Connecticut Constitution, 1776
Instead of drafting a new Constitution in 1776 like 11 of the original states, Connecticut chose to continue under the old Royal Charter with such legislative amendments as seemed necessary from time to time. This made it much easier for the Congregational Church to continue as the established church of the state. Regardless of the apparent lack of preference for one religion or sect in the Charter, Connecticut was very much dominated by the Congregational Church. Although religious persecution had generally disappeared by the time of the Revolutionary War, many still felt that the ecclesiastical laws of the church and the colony denied liberty of conscience. In fact, the Congregational Church continued as a dominant power in state politics for nearly a generation after the declaration of our nation’s independence.
Lewis Roca Rothgerber Christie Religious Institutions Group
An Act containing an Abstract and Declaration of the Rights and Privileges of the People of
this State, and security the same.
The People of this State, being by the Providence of God, free and independent, have the sole and exclusive Right of governing themselves as a free, sovereign, and independent State; and having from their Ancestors derived a free and excellent Constitution of Government whereby the Legislature depends on the free and annual Election of the People, they have the best Security for the Preservation of their civil and religious Rights and Liberties. And forasmuch as the free Fruition of such Liberties and Privileges as Humanity, Civility and Christianity call for, as is due to every Man in his Place and Proportion, without Impeachment and infringement, hath ever been, and will be the Tranquility and Stability of Churches and Commonwealths; and the Denial thereof, the Disturbance, if not the Ruin of both.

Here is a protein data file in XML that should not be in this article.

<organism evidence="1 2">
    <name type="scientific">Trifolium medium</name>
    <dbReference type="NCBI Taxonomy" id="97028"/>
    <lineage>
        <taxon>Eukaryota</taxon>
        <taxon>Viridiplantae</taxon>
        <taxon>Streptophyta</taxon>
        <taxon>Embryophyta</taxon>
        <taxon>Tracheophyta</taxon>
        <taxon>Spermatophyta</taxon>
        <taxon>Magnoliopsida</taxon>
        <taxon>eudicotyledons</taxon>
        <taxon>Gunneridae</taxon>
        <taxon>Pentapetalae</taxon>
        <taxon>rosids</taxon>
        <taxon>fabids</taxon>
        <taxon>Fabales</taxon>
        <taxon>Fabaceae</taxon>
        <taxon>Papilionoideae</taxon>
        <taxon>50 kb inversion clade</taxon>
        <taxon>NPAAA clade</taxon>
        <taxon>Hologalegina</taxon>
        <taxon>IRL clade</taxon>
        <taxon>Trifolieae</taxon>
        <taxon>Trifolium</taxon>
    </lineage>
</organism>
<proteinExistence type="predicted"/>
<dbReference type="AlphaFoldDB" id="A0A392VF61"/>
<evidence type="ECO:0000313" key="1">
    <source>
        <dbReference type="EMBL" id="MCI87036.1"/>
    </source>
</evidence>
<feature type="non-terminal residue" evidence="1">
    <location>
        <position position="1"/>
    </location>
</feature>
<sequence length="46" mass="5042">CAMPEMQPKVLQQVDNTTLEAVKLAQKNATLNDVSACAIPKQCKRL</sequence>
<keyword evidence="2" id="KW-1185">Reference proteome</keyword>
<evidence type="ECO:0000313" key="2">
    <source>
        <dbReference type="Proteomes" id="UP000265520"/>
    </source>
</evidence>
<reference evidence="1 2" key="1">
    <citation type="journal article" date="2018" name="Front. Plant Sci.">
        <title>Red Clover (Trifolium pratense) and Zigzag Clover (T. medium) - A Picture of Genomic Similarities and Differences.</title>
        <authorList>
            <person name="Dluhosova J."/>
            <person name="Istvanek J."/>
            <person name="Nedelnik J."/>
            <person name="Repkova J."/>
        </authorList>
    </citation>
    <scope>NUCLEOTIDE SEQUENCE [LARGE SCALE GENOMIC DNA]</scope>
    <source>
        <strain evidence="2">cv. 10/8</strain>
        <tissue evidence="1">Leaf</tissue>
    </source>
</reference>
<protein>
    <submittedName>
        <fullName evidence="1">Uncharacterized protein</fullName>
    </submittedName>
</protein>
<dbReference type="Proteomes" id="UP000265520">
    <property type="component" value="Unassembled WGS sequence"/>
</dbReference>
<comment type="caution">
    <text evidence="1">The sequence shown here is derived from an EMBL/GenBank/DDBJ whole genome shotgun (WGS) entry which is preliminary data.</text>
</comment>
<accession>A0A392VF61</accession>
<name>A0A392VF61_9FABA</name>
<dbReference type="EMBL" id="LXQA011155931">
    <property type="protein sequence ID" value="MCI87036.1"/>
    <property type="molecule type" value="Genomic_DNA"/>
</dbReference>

Paragraph 1. Be it enacted and declared by the Governor, and Council, and House of Representatives, in General Court assembled, That the ancient Form of civil Government, contained in the Charter from Charles the Second, King of England, and adopted by the People of this State, shall be and remain the civil Constitution of this State, under the sole authority of the People thereof, independent of any King or Prince whatever. And that this Republic is, and shall forever be and remain a free, sovereign and independent State, by the Name of the STATE of CONNECTICUT.
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Source: the federal and state constitutions, colonial charters, and other organic laws of the united states 257-58 (Ben: Perley Poore, 1878).